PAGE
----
"She cooked a southern supper as Ma would have: black-eyed peas with red onions, fried ham, cornbread with cracklin’, butter beans cooked in butter and milk. Blackberry cobbler with hard cream with some bourbon Jodie brought." (p. 241).  
Overthinking this book is a temptation. It's full of literally dubious events and situations, and the details of Kya's life are all somewhat unrealistic. Too many impossibilities!  It's so enjoyable to read it, though, that I don't really want to do any reality checks, just to regard it as a kind of magical realism. Unfortunately, the main Black characters in the novel, a couple called Jumpin' and Mabel, also have some of the characteristics of the style called "romantic racism" or the stereotype called "the Magical Negro." This is "a supporting. stock character in fiction who, by use of special insight or powers often of a supernatural or quasi-mystical nature, helps the white protagonist get out of trouble." (link)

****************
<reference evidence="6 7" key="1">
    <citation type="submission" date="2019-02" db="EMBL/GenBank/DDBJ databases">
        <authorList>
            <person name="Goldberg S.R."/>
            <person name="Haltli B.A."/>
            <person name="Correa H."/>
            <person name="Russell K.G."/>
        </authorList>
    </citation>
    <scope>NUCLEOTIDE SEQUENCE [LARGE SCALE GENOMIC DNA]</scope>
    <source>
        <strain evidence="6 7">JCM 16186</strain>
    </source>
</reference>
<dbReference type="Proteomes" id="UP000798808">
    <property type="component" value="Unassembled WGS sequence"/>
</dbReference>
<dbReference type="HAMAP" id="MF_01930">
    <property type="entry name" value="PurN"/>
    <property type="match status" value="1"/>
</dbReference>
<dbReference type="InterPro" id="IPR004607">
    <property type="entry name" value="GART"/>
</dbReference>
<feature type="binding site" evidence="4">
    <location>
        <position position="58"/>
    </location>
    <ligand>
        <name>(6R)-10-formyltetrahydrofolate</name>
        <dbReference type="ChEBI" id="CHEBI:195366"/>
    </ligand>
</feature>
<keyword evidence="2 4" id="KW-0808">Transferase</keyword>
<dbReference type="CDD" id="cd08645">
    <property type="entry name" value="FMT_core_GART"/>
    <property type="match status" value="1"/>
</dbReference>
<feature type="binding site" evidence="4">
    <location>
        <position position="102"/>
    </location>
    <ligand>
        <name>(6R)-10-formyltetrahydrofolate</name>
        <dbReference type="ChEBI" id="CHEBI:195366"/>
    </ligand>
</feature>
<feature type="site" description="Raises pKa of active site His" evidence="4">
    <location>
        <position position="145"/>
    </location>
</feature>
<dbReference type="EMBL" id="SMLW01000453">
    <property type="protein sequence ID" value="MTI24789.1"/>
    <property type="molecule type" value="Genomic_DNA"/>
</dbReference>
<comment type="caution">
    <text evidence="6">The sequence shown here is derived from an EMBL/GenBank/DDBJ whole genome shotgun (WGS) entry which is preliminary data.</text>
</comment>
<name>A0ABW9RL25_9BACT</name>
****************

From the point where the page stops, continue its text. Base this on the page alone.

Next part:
In sum,  I liked it in spite of myself.

Blog post © 2021 mae sander.


My name is Erika. said...

It took me awhile to wrap my head around the fact that a little girl was left alone and had to take care of herself. But once I accepted that I really loved this book. Delia Owens worked as a zoologist with her husband Mark and they lived in Africa for many years. She wrote some books about their life there and the animals they studied. Have you read any of those? If not, I'd recommend them.

sillygirl said...

Just my opinion but I thought the ending was a cheap trick to an otherwise good book and not a very credible thing. I did like all the environmental information although to expect someone in that situation to acquire all the knowledge was a big stretch. A mixed review for me but I do look forward to more of her writing.